Sunday, September 21, 2014

More Headstock Binding

Preparing the strips of ebony binding for the headstock can be accomplished gradually in spare moments through the working week, with the more time-consuming task of routing the binding channels, then mitering and installing the strips reserved for a more concerted effort over a weekend. I could probably find time to fire up the laminate trimmer and disc sander on a weeknight, but in a residential setting with neighbours living on either side I figure I'd be pushing my luck. In the interests of suburban harmony, it's probably a wise policy not to disturb them. Note to self: find a quieter shop-vac!

A long-term plan involves leaving the city behind, one of the benefits being that I'll be able to use power tools with far less regard for the noise they generate, comfortable in the knowledge that I'll only be disturbing the local bushland creatures and my patient partner Sandi. Oh, and our chickens of course!


As I described in an earlier post, I find that the tight curve at the extremity of the headstock is best dealt with by thinning the ebony strips to half the required width, then bending them to shape on the bending iron and laminating them into a single full-width piece, with a maple veneer added to what will be the inner surface. Once they're glued in place, it takes a very close inspection to establish that I've used two layers of ebony. Under finish, I'm confident that it will be undetectable.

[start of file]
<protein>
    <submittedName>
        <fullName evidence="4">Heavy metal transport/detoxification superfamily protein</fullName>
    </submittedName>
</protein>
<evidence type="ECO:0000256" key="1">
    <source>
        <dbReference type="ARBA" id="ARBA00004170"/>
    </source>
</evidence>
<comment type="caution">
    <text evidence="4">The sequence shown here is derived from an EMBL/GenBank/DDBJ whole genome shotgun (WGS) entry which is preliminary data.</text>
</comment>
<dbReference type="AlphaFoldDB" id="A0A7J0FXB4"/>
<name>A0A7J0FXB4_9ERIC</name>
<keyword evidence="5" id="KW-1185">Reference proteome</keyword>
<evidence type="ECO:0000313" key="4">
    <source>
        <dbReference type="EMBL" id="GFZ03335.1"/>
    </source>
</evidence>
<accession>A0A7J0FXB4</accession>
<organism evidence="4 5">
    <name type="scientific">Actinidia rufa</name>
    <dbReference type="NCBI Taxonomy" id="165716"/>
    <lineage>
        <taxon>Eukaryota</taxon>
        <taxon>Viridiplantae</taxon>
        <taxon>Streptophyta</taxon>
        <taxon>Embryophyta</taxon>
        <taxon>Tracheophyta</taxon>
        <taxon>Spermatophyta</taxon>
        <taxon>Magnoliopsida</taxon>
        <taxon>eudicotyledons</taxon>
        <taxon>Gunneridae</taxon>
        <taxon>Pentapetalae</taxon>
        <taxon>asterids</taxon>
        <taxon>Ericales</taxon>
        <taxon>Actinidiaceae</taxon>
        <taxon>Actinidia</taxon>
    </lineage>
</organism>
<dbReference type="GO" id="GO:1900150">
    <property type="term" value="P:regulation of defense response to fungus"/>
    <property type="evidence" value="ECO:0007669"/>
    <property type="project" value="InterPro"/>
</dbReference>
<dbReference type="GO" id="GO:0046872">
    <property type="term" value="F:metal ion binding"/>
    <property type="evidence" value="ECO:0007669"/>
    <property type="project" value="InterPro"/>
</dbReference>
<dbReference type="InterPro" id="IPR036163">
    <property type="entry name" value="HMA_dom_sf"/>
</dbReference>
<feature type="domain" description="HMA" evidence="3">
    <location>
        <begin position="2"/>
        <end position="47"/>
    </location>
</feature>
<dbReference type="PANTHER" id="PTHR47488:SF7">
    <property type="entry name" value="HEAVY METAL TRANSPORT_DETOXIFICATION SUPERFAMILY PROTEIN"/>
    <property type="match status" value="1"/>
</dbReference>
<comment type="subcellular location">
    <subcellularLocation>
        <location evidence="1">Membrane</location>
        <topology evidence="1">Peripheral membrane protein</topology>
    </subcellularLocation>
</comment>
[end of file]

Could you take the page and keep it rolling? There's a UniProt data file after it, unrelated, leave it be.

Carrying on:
This is one of many painstaking stages in the construction process, with fabrication of the curved binding strips, then accurate mitering and gluing of each piece adding the best part of a day to the build process, acknowledging that if I was better organised I could be attending to other tasks while I wait for glue to dry. Despite the additional work involved, this treatment of the headstock brings me great satisfaction, assuming of course that everything goes to plan and I'm happy with my workmanship. When I tire of the process, I remind myself that it undoubtedly contributes greatly to the overall aesthetic appeal of the finished instrument. It's just as well I don't build guitars for financial reward however.

Cheers
Pete